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Arnica herbal plant

Posted by Bangzkie Tuesday, February 14, 2012

Arnica  is a genus with about 30 perennial, herbaceous species, belonging to the sunflower family (Asteraceae). The genus name Arnica may be derived from the Greek arna, "lamb", in reference to the soft, hairy leaves.
This circumboreal and montane (sub-alpine) genus occurs mostly in the temperate regions of western North America, while two are native to Eurasia (A. angustifolia and A. montana).Several species, such as Arnica montana and Arnica chamissonis, contain helenalin, a sesquiterpene lactone that is a major ingredient in anti-inflammatory preparations (used mostly for bruises).

Medicinal uses
Arnica montana has been used medicinally for centuries, however there are no scientific studies that prove the medical effectiveness. The roots contain derivatives of thymol,which are used as fungicides and preservatives. Arnica is currently used in liniment and ointment preparations used for strains, sprains, and bruises. Commercial arnica preparations are frequently used by professional athletes.The thymol derivatives concentrated in the plants roots have been clinically shown to be effective vasodilators of subcutaneous blood capillaries. A study of wound-healing after surgery to treat varicose veins found a trend towards a beneficial effect of reduction of pain and hematoma following surgery.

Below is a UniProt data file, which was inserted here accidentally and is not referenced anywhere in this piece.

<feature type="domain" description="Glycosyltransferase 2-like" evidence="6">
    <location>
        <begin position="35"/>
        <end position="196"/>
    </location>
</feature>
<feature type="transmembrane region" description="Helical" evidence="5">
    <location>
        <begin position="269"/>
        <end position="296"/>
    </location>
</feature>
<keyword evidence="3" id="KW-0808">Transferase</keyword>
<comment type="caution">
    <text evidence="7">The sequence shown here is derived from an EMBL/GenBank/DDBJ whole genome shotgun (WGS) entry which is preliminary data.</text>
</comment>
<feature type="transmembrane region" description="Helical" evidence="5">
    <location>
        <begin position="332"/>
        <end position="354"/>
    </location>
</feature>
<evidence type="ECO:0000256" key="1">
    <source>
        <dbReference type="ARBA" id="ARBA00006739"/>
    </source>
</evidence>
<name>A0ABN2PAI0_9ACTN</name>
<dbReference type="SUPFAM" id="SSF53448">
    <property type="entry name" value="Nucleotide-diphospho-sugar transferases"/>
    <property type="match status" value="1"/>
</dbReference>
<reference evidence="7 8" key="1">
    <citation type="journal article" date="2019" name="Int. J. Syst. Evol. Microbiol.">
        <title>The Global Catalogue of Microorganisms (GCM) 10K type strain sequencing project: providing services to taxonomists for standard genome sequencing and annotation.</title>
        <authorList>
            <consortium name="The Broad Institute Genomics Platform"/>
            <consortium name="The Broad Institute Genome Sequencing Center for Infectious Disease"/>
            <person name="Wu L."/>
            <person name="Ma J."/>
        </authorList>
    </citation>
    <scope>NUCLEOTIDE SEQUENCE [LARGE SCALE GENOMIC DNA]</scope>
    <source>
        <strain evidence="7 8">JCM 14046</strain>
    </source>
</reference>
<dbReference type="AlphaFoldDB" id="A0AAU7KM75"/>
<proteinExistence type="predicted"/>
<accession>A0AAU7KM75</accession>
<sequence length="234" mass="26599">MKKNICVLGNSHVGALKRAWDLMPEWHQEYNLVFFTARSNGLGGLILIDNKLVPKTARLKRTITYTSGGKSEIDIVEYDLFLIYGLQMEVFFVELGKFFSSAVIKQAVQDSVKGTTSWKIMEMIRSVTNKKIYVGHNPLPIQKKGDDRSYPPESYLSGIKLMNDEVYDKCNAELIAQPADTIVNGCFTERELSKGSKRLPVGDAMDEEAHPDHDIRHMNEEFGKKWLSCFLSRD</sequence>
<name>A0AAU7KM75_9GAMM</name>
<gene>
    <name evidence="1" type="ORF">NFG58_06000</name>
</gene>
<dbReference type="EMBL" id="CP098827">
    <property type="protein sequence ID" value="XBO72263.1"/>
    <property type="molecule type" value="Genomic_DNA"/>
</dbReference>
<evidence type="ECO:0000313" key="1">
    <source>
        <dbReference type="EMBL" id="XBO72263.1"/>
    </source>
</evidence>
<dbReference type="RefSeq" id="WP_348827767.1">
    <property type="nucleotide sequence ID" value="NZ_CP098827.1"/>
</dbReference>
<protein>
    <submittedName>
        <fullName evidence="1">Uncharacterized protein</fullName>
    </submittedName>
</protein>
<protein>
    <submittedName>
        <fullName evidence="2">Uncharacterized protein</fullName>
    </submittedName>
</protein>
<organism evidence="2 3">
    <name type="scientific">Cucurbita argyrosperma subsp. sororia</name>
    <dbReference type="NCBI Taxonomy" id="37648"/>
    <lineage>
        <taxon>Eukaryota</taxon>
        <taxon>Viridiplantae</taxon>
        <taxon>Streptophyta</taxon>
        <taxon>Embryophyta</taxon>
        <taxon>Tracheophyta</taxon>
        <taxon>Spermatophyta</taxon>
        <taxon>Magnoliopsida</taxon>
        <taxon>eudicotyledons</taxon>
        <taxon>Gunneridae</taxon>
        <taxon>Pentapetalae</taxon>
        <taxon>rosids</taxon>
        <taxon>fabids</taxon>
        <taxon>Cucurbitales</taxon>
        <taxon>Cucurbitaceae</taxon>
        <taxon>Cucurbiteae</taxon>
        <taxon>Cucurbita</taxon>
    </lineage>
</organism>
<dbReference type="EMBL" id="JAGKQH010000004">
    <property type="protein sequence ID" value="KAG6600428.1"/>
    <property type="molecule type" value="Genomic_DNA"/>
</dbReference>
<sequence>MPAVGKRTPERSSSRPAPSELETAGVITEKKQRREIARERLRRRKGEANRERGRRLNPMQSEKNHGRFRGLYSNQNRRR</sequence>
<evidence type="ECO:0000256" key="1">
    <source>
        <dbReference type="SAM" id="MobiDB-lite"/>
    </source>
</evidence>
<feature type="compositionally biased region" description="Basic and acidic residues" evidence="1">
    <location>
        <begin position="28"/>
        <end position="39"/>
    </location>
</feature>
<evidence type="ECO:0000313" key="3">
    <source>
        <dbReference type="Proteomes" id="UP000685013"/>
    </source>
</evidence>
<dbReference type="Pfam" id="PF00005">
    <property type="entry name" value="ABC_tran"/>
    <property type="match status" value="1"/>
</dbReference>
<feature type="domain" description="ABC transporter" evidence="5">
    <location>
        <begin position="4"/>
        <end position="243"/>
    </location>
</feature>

Arnica contains the toxin helenalin, which can be poisonous if large amounts of the plant are eaten, and contact with the plant can also cause skin irritation.If enough of the material is ingested, the toxin helenalin produces severe gastroenteritis, and internal bleeding of the digestive tract.[8] Homoeopathic preparations of Arnica 24X dilution or more are not toxic as negligible amounts of Arnica remains.

Homoeopathic preparations of Arnica are widely marketed and used. In the UK, the Medicines and Healthcare products Regulatory Agency has registered the product for sprains and bruising under the National Rules for Homoeopathic Products (2006). These rules allow claims of efficacy for these conditions to be made on the packaging in the absence of similar evidence to that required for conventional medicines under the Medicines Act 1968 and 1971.A systematic review of clinical trials showed that homeopathic arnica was no more effective than a placebo.In some quarters, the fact that homeopathic Arnica has been the subject of published clinical trials at all has drawn criticism grounded on the allegation that the basic premise of the high dilutions used in homoeopathy would be inherently flawed.With respect to the range of homoeopathic Arnica creams available on the market, these are generally formulated using the mother tincture rather than a dilution and therefore contain measurable quantities of the medicinally active substance.


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